The informant, KK, is Japanese-American and does not speak Japanese, but can understand it to a degree.
KK: One thing my parents told me a lot was that shaking your legs while sitting leads to you getting poor. It either attracts some figure, or ghostie that lives in your house and sucks up all your dosh.
My parents said it whenever I shook my leg while sitting. I’m drawing a blank on the exact wording but the phrase is “binbo ni nacchauyo!”
I think either the story or the entity is called “binbo yusuri.”
(Japanese script: 貧乏ゆすり)
After I did some digging, I discovered that the first two characters literally mean “poor” and the rest of it is a verb that means “to shake.” It is the official term that refers to the behavioral tic, but it can be considered a proverb because the literal components of the word are not only metaphorical, but also reference a superstitious belief that shaking would cause a child being poor when they become adults.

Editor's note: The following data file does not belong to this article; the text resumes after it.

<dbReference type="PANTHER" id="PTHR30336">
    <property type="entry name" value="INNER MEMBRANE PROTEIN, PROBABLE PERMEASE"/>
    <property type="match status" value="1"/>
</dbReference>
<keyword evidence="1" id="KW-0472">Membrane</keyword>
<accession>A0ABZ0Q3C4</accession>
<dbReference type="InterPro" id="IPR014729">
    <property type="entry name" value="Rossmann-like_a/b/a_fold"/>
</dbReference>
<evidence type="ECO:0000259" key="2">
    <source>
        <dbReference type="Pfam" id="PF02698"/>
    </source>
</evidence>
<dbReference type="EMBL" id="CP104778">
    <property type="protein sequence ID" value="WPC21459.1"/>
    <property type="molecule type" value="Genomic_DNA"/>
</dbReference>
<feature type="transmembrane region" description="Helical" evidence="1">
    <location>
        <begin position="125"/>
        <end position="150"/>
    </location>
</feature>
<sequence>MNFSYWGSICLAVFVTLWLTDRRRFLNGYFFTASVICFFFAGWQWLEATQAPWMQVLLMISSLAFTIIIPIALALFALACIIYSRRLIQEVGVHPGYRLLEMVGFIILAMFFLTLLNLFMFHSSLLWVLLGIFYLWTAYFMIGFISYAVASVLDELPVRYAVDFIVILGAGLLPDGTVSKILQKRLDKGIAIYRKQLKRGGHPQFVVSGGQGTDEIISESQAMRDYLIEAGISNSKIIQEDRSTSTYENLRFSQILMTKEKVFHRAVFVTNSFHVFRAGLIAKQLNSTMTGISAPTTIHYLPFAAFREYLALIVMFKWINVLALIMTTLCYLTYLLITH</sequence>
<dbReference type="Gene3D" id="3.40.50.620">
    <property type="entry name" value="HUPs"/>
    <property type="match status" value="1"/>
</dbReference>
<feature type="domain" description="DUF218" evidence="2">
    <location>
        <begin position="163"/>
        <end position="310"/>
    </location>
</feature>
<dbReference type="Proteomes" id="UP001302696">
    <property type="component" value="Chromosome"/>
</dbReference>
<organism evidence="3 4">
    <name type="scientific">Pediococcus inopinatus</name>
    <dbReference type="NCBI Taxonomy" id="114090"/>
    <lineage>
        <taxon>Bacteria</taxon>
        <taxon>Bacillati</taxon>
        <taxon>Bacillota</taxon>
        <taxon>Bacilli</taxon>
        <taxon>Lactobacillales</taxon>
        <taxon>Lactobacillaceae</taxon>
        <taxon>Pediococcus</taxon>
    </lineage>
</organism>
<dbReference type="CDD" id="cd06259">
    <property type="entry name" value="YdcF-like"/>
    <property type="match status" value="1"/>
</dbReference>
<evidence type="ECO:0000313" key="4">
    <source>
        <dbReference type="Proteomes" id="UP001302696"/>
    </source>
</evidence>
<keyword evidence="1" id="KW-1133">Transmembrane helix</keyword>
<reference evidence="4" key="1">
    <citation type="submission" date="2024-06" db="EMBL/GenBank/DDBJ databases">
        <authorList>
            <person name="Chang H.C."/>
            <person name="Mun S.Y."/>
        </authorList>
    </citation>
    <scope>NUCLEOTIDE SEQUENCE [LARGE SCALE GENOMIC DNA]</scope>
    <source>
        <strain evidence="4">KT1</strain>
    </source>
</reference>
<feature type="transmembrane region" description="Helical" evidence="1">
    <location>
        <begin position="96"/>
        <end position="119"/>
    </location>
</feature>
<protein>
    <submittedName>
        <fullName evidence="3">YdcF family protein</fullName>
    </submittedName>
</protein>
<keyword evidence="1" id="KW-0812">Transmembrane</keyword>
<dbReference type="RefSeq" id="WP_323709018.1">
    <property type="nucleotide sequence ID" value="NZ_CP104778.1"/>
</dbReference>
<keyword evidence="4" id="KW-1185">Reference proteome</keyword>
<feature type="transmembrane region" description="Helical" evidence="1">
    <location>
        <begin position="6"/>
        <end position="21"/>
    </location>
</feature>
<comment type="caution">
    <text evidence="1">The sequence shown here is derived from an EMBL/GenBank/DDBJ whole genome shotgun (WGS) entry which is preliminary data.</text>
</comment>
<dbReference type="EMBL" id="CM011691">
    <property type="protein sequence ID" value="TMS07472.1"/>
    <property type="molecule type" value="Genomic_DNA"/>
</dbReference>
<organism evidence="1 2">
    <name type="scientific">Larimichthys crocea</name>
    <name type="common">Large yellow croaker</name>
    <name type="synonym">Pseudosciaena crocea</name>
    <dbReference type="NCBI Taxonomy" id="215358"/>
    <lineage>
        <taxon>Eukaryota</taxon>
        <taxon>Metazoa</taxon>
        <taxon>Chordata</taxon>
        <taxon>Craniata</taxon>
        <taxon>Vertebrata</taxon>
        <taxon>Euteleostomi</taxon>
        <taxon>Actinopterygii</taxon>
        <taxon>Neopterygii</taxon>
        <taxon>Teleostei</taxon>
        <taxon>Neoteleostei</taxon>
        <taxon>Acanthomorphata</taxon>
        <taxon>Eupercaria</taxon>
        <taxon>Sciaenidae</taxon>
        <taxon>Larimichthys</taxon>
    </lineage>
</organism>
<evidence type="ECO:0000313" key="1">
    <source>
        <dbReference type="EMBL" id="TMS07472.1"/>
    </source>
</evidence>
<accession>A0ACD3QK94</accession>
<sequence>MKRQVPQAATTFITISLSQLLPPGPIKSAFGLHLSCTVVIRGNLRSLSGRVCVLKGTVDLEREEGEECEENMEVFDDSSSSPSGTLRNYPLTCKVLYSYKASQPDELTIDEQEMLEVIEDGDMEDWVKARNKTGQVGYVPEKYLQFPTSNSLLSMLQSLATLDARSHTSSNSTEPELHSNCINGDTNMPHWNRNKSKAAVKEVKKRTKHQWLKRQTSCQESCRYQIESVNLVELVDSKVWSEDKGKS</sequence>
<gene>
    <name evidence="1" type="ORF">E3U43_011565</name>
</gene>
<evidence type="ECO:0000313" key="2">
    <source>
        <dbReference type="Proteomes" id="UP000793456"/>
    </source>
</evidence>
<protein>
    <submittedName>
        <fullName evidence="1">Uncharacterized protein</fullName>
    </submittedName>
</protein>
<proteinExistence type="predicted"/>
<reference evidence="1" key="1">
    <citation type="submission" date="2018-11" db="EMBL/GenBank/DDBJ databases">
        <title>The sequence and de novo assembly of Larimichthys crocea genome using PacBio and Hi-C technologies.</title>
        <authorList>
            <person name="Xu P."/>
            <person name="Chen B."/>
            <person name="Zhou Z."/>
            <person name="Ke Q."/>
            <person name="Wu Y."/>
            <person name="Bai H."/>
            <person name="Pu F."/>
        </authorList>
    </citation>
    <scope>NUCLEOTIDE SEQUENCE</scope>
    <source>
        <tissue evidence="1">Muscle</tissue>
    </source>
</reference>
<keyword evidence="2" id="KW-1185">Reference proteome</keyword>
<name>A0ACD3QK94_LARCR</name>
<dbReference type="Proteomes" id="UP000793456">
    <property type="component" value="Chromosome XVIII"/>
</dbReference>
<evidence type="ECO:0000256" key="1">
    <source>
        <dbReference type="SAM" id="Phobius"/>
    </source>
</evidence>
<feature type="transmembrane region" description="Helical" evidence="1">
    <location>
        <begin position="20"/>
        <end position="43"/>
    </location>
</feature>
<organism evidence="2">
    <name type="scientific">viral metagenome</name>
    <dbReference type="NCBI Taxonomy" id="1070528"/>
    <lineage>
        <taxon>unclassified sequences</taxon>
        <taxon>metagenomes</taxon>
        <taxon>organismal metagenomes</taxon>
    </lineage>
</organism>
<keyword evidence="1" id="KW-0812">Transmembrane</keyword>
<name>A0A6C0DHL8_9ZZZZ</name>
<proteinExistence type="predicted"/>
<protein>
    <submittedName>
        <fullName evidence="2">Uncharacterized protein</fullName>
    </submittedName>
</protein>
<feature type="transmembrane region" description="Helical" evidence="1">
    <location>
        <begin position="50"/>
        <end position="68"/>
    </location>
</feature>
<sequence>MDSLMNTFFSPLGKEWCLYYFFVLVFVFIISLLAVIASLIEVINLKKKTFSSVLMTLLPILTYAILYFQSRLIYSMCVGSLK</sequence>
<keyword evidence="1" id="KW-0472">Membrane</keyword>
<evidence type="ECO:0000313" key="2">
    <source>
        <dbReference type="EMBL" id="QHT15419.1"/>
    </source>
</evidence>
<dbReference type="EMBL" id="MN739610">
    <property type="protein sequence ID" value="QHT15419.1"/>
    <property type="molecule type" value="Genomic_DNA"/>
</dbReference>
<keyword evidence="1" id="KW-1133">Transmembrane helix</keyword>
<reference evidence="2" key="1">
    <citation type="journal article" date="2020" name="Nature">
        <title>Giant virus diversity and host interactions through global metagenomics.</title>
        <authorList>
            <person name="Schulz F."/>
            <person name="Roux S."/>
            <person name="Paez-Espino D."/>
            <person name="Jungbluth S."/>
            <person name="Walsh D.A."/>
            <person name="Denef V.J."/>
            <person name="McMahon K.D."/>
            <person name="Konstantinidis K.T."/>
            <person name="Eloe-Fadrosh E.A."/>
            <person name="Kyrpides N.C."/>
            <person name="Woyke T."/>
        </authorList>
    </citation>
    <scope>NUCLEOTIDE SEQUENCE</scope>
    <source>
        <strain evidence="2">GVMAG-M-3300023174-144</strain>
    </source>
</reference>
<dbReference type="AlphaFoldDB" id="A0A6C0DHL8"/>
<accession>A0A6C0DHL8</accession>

There is no official consensus on why the Japanese associate leg-shaking with poverty, but there are two most commonly held beliefs why this is the case. The first is that shivering and fidgeting is associated with malnutrition, and the poor are possibly more likely to be afflicted with it. The second, more convincing possibility is that among samurai, fidgeting suggests a lack of self control. Shaking one’s leg thus implies that the person lacks discipline, which in turn suggests a lack of honor.